#FOURArt | Art talks with Jill Ricci

11 Oct 2015
4 min read
Celebrating the launch of Moniker Art Fair, the premier contemporary urban art fair, which kicks off in London on Thursday, we speak to Jill Ricci, whose colourful urban patchwork pieces will be on show

How did you become involved in art?

I first studied art in college and began doing murals and street art in Chicago soon after, which then led to the creation of Surface Art & Design, a small company which specialises in murals, decorative painting and interior design. Once I decided to pursue fine art full time, it came fairly naturally.

How would you describe your style?

Elegant and gritty, urban and earthy. My style is a mash-up of urban, decorative and global motifs and symbols created using collage, spray paint, Venetian plaster, wax and leaf. By incorporating materials that are linked to the realities of daily life, I strive to establish an immediate identification between the viewer and the work of art. I am exploring the place between ‘high art’ and popular culture, text and image, figuration and abstraction, past and present, and two and three-dimensional space.

What was the vision behind your works atthe Moniker Art Fair 2015?

I wouldn’t say I had a particular vision in mind when creating the works for Moniker. Usually I begin working without a final vision in mind; I use collected materials and allow pattern, texture, colour and structure to emerge organically. I did work closely with the gallery director, Anna Smithson, to figure out which pieces would work best with the other artists exhibiting and the overall booth design.

Where did you get your inspiration?

My inspiration comes from everywhere: design, architecture, fashion, nature, sacred geometry, graffiti. I have a large inspiration wall in my studio filled with colours, patterns, images and photos that I reference constantly. I also take photos all the time of anything that catches my eye, so that I’ll remember [it]. The most recent specific and direct inspiration was from a squash that was the most beautiful celadon green. So I recreated that colour and texture in Venetian plaster for a new piece.

How long did it take to bring this project from concept to completion?

It’s hard to answer this question, because I work on about five to ten pieces at any given time. There are so many layers that need to cure in my work, that I don’t really pay attention to the amount of time involved in specific pieces/projects.

Why do you think it is important tochampioncontemporaryart and its artists?

Aside from being an artist, I also own and curate a contemporary art gallery, Parlor Gallery, in Asbury Park, NJ. The reasons to champion and support contemporary, living artists are too many to list, but I think one of the most important is that I’ve seen art change lives and affect people in ways I could have never imagined.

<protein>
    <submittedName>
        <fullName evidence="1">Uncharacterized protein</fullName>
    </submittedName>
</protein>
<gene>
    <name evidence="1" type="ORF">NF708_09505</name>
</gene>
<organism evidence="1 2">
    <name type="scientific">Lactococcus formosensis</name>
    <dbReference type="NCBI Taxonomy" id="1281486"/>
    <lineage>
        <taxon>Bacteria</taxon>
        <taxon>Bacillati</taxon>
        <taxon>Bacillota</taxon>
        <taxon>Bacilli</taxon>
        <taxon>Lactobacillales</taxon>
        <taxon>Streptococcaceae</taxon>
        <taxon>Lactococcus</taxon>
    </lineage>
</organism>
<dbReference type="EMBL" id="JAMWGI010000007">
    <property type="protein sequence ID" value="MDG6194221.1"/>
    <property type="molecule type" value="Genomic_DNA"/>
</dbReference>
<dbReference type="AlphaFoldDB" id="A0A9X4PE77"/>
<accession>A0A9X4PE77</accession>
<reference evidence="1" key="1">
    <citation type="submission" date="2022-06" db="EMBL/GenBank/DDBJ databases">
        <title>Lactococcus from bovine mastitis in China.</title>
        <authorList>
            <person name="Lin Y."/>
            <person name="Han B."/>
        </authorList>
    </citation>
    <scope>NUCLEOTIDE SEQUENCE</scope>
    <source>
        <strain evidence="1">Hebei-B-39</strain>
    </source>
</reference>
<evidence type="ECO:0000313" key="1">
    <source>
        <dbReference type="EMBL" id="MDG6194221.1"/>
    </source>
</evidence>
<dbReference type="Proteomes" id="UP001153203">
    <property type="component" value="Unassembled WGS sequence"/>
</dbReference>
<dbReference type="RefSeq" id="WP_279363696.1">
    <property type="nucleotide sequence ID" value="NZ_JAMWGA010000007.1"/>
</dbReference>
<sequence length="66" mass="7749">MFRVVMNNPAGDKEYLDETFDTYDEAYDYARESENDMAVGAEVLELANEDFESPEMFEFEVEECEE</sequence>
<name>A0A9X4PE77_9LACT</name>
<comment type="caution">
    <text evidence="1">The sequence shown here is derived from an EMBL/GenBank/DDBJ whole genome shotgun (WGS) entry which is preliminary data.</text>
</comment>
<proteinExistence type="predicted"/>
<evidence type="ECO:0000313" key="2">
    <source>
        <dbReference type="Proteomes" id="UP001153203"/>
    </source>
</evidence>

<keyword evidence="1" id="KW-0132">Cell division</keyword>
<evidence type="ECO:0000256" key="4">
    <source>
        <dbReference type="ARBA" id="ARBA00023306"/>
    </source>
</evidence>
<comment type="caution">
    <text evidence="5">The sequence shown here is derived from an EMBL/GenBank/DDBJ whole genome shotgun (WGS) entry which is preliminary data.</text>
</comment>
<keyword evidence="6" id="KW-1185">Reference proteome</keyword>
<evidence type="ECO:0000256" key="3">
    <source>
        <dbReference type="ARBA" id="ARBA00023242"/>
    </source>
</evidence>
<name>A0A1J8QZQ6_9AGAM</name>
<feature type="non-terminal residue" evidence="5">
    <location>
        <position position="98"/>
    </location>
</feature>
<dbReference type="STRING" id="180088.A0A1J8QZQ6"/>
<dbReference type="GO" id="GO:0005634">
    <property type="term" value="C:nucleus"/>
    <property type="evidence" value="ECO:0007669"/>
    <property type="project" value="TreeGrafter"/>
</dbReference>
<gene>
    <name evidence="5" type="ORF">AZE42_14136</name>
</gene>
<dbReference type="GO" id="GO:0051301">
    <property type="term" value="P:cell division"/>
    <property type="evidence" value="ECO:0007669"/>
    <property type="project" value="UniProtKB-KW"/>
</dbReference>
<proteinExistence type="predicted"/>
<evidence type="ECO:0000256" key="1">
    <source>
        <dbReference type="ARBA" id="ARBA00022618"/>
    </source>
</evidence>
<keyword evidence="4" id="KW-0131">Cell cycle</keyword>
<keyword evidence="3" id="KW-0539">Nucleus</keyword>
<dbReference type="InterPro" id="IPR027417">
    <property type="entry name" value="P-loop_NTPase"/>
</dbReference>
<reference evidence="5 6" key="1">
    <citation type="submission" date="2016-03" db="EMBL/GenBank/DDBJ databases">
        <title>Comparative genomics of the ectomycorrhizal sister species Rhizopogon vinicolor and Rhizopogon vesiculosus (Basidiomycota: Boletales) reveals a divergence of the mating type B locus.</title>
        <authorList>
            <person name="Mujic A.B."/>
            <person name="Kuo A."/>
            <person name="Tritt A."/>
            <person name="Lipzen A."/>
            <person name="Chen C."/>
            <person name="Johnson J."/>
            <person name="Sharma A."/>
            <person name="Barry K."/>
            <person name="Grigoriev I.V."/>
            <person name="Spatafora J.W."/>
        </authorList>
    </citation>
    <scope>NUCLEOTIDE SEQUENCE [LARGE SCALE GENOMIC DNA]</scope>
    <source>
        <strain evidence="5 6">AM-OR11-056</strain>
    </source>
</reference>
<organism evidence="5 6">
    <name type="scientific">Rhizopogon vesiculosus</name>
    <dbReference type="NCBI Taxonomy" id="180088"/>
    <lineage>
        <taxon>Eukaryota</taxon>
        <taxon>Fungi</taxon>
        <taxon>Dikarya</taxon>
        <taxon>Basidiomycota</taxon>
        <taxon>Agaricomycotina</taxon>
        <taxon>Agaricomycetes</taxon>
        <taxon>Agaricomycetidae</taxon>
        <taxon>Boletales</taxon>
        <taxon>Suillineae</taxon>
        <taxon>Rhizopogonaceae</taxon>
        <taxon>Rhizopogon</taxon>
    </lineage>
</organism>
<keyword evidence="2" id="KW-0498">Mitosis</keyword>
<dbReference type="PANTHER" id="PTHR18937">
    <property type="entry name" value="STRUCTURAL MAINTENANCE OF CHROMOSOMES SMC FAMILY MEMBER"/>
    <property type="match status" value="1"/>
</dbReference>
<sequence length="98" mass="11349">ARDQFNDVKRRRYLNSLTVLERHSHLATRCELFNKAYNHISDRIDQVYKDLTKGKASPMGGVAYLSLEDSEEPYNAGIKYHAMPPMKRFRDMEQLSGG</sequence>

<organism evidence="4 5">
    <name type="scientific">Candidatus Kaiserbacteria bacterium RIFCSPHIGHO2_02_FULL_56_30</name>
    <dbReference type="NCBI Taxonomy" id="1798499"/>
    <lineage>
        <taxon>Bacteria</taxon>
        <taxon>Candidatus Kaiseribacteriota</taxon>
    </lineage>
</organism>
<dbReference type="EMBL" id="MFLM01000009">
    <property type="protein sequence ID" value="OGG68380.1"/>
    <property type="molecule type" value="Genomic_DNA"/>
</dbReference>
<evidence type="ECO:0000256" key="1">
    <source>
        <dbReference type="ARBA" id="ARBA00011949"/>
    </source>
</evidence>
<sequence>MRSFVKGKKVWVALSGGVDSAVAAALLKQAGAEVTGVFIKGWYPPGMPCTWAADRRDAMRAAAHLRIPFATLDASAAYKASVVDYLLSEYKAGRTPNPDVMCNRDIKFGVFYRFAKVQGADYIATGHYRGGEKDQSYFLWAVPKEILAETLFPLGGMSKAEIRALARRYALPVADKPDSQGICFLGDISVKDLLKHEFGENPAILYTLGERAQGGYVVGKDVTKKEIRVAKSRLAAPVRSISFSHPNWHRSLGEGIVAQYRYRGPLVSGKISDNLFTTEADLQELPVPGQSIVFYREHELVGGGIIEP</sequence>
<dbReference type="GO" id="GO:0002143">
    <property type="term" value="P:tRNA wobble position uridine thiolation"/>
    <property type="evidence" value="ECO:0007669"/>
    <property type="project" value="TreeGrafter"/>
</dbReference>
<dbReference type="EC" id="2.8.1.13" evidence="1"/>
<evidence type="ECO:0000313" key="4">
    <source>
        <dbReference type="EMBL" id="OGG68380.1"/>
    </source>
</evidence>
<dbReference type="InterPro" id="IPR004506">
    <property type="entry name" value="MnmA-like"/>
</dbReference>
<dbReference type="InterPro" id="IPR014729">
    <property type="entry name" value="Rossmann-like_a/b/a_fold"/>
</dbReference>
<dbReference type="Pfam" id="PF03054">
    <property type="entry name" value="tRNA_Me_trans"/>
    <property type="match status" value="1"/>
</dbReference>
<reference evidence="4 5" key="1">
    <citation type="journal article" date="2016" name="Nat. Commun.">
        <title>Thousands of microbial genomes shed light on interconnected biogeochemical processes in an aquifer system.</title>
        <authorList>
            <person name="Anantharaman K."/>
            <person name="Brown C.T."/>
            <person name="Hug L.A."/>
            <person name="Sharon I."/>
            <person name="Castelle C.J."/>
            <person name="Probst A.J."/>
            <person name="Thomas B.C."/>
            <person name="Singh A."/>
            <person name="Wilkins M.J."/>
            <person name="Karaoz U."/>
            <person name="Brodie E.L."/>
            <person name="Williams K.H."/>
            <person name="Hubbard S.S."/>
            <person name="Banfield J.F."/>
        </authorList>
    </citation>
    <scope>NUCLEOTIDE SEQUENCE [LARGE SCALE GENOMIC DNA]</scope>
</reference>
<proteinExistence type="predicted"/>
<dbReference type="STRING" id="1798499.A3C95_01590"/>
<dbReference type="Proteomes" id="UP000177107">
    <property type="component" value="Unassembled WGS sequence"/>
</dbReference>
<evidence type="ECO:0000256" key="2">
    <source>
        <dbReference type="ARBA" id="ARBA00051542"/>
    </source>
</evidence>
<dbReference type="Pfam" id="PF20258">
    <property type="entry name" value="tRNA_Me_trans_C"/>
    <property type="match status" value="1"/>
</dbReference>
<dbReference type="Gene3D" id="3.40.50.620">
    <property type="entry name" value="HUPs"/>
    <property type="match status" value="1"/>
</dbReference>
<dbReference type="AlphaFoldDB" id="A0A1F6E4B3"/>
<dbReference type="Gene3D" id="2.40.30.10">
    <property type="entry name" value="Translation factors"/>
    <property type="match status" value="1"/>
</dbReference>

It’s always amazing to me that we are all artists as children and are encouraged to make art until we get older. Why is art not nurtured beyond childhood? A simple answer would be that our world would be a sad one without art and artists.

Apart from the Moniker Art Fair, what else can be done to showcase the works of under-the-radarurbanartists?

There are so many ways to showcase the works of unknown and under-the-radar artists, especially in our age of social media. Artists and curators can do pop-up art events anywhere. I’ve always told artists seeking advice about starting an art career to exhibit your work anywhere that will have you, whether it be a coffee shop, bar, clothing store… art shouldn’t be confined to the walls of galleries and art fairs…so the options are endless. My gallery partner just finished the first phase of a project to promote street artists, while simultaneously beautifying the abandoned buildings on the boardwalk in Asbury Park, NJ. We invited both well known and under-the-radar artists to create murals on the boarded up sections of historic buildings. We convinced the company that is developing and preserving the buildings to find the resources to pay the artists and cover their supplies and lodging. It simultaneously gave the artists fantastic exposure, the developers a reputation for being both socially conscious and arts-minded and gave the public a chance to be exposed to murals and art that they would only find in a major city, not in our small beach town.

What kind of reaction do you hope guests will have at this years Art Fair?

I would hope guests discover some amazing new artists or inspiration and I always hope people experience something new or unexpected.

Are there any artistsexhibiting at the fair that you are excited to see?

Kareem Rizk and D*Face are both artists I always like seeing new work from. Also I’d like to see the work of Ally McIntyre as I’ve never seen it live.

What’s next for you?

In my immediate future, I’m working with a Paris &and New York-based company, FavorEats on creating large-scale awnings for an exciting new restaurant in Soho, NY. The main designer on the project is under wraps right now, but let’s just say I couldn’t be more excited as it’s a dream project. [I’m] also busy getting ready to exhibit some work in SCOPE Miami Beach in December and then travelling for an artist residency in New Orleans for the month of January. It’s going to be a busy year!


Don’t miss the Moniker Art Fair, thepremier contemporary urban art fair, which takes place at The Old Truman Brewey from Thursday 15 to Sunday 18 October.

Quote FOUR50 to claim 50% off the ticket price by clicking the link above.